• ‘As the closest thing we have to a gothic masterpiece, it is unfortunate that there is not much in the way of additional features on the disc.’
    • ‘The Finnish band H.I.M. is the most famous representative of contemporary Gothic rock.’
    ornate, exotic, imaginative, creative, fancy


mass noun
  • 1The extinct language of the Goths.

    ‘Goths had their own Arian churches (as can still be seen in Ravenna), and surviving documents written by clerics show that Gothic was spoken there.’
    • ‘Especially interesting is the Crimean Gothic word for ‘egg’.’
  • 2The Gothic style of architecture.

    ‘Here, I stood face-to-face with magnificent structures in 17 architectural styles, including Gothic, renaissance and classical.’
    • ‘After much discussion, we looked at different door styles from different architectural styles such as Gothic, Art Deco, Colonial and Modern.’
    • ‘She also gave an account of the Russian architecture - Baroque, Gothic, Art Nouveau.’
    • ‘It's a confusingly grand mixture of styles from Gothic to Gaudi.’
    • ‘The hill has been built upon since the 10th century, and almost every style of architecture is represented upon it, from Romanesque to Gothic to Renaissance to Baroque.’
    • ‘The combination of styles - Gothic, Renaissance, Classical, Modern, and Baroque - makes the old city center especially attractive.’
    • ‘The buildings, with their revival styles - Tudor, Spanish, Mediterranean, and Gothic - were the first to bring apartment-style living to our cities.’
    • ‘The most important and original monument of Estonian Gothic is the old town of Tallinn itself, which is listed as a World Heritage site.’
    • ‘Suburban Gothic is the style of the moment on the UpsideClown.’
    • ‘The central arch at Ajmer is straighter - Tudor Gothic - and the side arches are multifoil and cusped, a common feature in other Islamic work outside India.’
    • ‘Baxandall's term is adapted from the style terminology for late Gothic, relating the sculpture to broader traditions of taste and craft.’
    • ‘Here you will find Gothic, Baroque, Neo-Classical and Art Nouveau nestling among Sixties and Seventies monstrosities.’
    • ‘Architecturally, three styles were merged for the construction of the building - Gothic, Ionic and Corinthian.’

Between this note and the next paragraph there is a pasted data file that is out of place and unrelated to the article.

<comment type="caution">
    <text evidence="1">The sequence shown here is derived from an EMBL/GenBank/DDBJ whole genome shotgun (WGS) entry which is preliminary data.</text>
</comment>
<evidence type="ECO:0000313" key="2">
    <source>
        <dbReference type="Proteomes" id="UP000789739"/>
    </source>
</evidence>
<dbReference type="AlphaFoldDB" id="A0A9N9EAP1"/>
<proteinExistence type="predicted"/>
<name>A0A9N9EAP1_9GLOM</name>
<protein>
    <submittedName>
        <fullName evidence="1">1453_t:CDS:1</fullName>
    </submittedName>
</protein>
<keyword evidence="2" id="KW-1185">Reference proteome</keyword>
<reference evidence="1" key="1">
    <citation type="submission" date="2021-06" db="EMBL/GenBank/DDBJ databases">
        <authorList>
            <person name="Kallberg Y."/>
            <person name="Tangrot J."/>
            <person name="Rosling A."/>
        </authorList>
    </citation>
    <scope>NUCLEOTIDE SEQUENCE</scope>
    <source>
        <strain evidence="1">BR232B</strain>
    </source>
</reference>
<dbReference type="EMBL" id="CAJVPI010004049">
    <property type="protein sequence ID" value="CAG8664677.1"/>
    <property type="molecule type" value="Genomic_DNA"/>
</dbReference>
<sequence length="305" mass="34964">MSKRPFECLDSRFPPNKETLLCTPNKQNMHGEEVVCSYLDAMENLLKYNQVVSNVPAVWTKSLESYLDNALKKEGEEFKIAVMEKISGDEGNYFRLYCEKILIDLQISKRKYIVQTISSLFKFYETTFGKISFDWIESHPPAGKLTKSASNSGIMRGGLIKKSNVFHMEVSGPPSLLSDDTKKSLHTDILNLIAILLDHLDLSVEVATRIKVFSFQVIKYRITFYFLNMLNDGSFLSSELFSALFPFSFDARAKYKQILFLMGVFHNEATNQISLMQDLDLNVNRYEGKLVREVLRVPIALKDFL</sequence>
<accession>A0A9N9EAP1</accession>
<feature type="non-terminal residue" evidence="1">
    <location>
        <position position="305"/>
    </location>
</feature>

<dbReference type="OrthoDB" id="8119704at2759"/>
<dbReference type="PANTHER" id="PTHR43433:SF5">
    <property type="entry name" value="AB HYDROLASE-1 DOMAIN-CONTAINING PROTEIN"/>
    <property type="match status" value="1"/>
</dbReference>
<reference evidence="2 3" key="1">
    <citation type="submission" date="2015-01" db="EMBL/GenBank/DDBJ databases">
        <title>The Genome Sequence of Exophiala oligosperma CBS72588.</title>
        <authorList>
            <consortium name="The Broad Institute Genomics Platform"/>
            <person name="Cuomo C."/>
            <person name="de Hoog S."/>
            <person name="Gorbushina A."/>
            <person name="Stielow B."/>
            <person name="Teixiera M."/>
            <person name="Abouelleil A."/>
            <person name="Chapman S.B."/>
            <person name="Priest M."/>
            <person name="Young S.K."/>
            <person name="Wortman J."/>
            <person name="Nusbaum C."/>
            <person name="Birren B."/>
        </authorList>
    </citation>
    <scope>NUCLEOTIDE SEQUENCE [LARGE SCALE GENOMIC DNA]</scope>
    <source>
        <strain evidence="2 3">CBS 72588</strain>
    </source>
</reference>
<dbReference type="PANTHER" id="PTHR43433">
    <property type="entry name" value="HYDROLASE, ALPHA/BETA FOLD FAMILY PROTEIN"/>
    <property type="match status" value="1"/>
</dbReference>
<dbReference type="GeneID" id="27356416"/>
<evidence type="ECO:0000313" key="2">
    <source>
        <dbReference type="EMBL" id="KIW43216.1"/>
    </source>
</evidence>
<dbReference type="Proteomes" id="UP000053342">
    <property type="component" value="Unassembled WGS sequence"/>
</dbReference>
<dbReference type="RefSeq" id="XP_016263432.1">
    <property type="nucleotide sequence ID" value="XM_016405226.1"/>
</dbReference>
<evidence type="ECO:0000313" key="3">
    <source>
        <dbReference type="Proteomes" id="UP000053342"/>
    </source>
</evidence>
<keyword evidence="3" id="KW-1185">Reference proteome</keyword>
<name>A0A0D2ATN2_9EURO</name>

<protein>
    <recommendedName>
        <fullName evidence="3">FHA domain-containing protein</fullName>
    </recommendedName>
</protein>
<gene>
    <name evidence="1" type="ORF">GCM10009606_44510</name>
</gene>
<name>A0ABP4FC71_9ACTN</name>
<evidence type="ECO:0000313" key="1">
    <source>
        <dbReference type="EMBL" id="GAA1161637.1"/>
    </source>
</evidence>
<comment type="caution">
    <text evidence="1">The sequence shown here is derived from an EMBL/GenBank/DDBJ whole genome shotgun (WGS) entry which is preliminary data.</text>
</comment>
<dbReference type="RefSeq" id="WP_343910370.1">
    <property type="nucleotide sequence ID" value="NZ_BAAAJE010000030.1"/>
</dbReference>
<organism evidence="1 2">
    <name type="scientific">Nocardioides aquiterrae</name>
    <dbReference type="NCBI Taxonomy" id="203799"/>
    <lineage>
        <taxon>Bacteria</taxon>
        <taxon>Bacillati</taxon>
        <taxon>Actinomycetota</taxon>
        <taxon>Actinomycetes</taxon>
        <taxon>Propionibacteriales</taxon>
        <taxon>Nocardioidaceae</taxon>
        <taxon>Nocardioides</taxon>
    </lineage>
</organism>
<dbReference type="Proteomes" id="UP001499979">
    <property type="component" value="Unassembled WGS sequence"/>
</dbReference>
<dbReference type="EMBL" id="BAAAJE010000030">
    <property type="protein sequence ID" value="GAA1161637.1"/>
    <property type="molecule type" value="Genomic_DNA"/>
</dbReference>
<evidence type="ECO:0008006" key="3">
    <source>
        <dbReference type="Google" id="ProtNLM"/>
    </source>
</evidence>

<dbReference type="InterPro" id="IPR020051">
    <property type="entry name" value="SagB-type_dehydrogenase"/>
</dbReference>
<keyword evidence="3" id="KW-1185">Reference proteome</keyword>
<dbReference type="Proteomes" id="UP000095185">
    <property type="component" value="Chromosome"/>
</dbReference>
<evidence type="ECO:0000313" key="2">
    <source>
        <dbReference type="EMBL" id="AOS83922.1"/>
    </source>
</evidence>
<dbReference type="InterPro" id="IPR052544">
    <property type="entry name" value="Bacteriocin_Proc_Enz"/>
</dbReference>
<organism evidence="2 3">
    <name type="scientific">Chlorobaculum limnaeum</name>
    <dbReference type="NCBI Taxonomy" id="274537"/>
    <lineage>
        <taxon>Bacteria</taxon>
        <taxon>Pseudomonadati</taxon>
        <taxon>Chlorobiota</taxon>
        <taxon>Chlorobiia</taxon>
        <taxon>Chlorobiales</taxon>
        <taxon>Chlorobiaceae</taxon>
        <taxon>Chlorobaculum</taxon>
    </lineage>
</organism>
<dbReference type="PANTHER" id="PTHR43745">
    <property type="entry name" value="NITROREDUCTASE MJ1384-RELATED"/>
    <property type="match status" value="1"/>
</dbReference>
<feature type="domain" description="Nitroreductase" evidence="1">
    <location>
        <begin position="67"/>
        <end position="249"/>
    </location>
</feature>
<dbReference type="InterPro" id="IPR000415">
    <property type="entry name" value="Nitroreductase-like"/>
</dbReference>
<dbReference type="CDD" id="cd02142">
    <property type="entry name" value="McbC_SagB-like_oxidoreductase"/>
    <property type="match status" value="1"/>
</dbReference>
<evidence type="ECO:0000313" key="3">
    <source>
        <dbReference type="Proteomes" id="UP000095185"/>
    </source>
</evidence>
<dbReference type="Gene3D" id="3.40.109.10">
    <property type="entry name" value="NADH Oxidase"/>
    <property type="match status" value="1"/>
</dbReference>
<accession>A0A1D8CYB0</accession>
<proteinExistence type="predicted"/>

• ‘The largest and most complex of Byrne's commissions, this commission reflected the nation-wide interest in Gothic, but in a novel, contemporary iteration.’
    • ‘Australian Gothic is generously illustrated with full-page colour illustrations and black and white photographs and drawings that are carefully related to the text.’
    • ‘And those blokes who might have invented Gothic, the Moors?’
    • ‘The Arts Centre in Christchurch, New Zealand is an example of 19th-century Gothic.’
    • ‘No architect has ever completely summarized the Gothic any more than been completely Modern; historians have made these points time and again.’
    • ‘From the 1840s it was the norm for the Anglo-Indian church builder to follow the precedent set by the revivers of the many permutations of Gothic in England.’
    • ‘Caroline Bruzelius brings similar considerations of nationality to bear on her study of French Gothic in Central and Southern Italy in the thirteenth century.’
  • 3Gothic type.

    ‘‘Erich’ became ‘Eric’ and he now wrote in Latin characters instead of Gothic.’
    • ‘It is also written in the new humanist script: this replaced medieval Gothic script and, in its rejection of Gothic's abbreviations and fusion of letters, made text more accessible.’


From French gothique or late Latin gothicus, from Gothi (see Goth). It was used in the 17th and 18th centuries to mean ‘not classical’ (i.e. not Greek or Roman), and hence to refer to medieval architecture which did not follow classical models (Gothic (sense 2 of the adjective)) and a typeface based on medieval handwriting (Gothic (sense 4 of the adjective)).